Fertile Aurelia medusae were collected during the spring of 2012 from the Red Sea in Eilat, Israel, and planulae were isolated for generation of polyp culture stocks. The polyps routinely reproduced asexually at 18°C, and strobilation occurred when the temperature was increased to 25°C. Phylogenetic analysis of the collected Aurelia samples demonstrated close relationships with other samples that were previously collected from Eilat [19] (Additional file 1). To study the underlying molecular mechanisms during the Aurelia life cycle we carried out transcriptomic profiling of six stages (Figure 1) comprising: (1) planulae isolated from mature Aurelia medusae; (2) polyps ; (3) early strobilae demonstrating initial transverse constrictions; (4) advanced strobilae with three or more developed segments; (5) ephyrae, 1–3 days old; and (6) medusae samples with a bell diameter of about 30 cm, of which only the central portion of the bell incorporating exumbrellar and subumbrellar epithelial and gonadal tissues was excised for analysis, excluding the bell margins containing the medusa rhopalia sensory structures and the marginal tentacles. At each stage we extracted RNA and subjected it to sequencing using an Illumina HiSeq-2000 sequencing machine. This generated a total of 162 million pairs of 100-base-length paired-end reads, with an average of 27 (±4.9) million paired-end reads over the six life-cycle stages.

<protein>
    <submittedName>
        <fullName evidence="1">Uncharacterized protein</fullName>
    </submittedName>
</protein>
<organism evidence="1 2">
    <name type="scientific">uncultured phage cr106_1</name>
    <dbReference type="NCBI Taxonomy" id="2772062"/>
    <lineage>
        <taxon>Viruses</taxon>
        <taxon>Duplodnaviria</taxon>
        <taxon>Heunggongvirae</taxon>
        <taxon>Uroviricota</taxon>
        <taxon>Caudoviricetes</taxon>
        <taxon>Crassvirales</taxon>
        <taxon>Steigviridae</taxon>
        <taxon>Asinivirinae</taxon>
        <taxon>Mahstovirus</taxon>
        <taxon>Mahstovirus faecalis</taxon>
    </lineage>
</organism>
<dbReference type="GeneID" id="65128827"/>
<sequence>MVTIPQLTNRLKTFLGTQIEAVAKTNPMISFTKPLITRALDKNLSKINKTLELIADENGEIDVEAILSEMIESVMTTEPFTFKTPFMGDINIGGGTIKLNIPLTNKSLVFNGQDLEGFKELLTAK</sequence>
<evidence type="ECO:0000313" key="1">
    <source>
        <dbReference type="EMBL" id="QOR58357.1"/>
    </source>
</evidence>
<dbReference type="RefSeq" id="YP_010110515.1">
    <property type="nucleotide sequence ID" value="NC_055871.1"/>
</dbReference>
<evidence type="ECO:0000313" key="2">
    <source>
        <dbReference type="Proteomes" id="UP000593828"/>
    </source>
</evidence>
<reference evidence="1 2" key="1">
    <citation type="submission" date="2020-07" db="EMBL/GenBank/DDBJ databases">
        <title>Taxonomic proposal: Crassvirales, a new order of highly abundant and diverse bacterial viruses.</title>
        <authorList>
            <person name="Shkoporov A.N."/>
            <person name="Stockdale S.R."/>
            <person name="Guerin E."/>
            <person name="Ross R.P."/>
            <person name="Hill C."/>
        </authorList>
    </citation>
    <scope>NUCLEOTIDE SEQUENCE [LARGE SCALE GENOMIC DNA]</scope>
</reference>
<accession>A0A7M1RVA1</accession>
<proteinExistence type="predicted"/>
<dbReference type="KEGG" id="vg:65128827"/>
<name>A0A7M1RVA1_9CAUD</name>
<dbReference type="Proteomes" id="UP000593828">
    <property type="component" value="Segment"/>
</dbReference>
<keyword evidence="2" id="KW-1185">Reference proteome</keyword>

Using the Trinity software, we assembled the pooled reads into a transcriptome [20,21], as no reference genome is yet available for Aurelia. The de-novo assembly had a total length of about 180 Mb and resulted, after removal of contaminating sequences (see Methods), in 252,170 transcript isoforms and 131,464 unique transcripts, with an N50 of 1222 and GC percent of 39.52% (Table 1). To assess the quality of the assembly we aligned the input reads to the transcriptome from each stage separately. On average, 80% of the reads mapped back to the assembly, indicating that the assembly represented the majority of sequenced reads. The completeness of the transcriptome assembly was assessed using the CEGMA subset of 248 widely conserved eukaryotic core genes that are considered to have low frequencies of gene family expansion [22,23]. The analysis indicated that 92% of the core genes were completely assembled and an additional 3% were partially assembled resulting in a total of 95% representation of the core genes in the transcriptome (Additional file 2). The transcriptome contiguity [21,24] was tested against the Hydra magnipapillata NCBI protein database, as this is the closest organism with a published genome. The analysis indicated that 61% of the matching database proteins are covered by over 70% of their length by the longest matching transcriptome contig (Additional file 3). The large number of fully reconstructed transcripts supports the high quality and contiguity of the assembled transcriptome.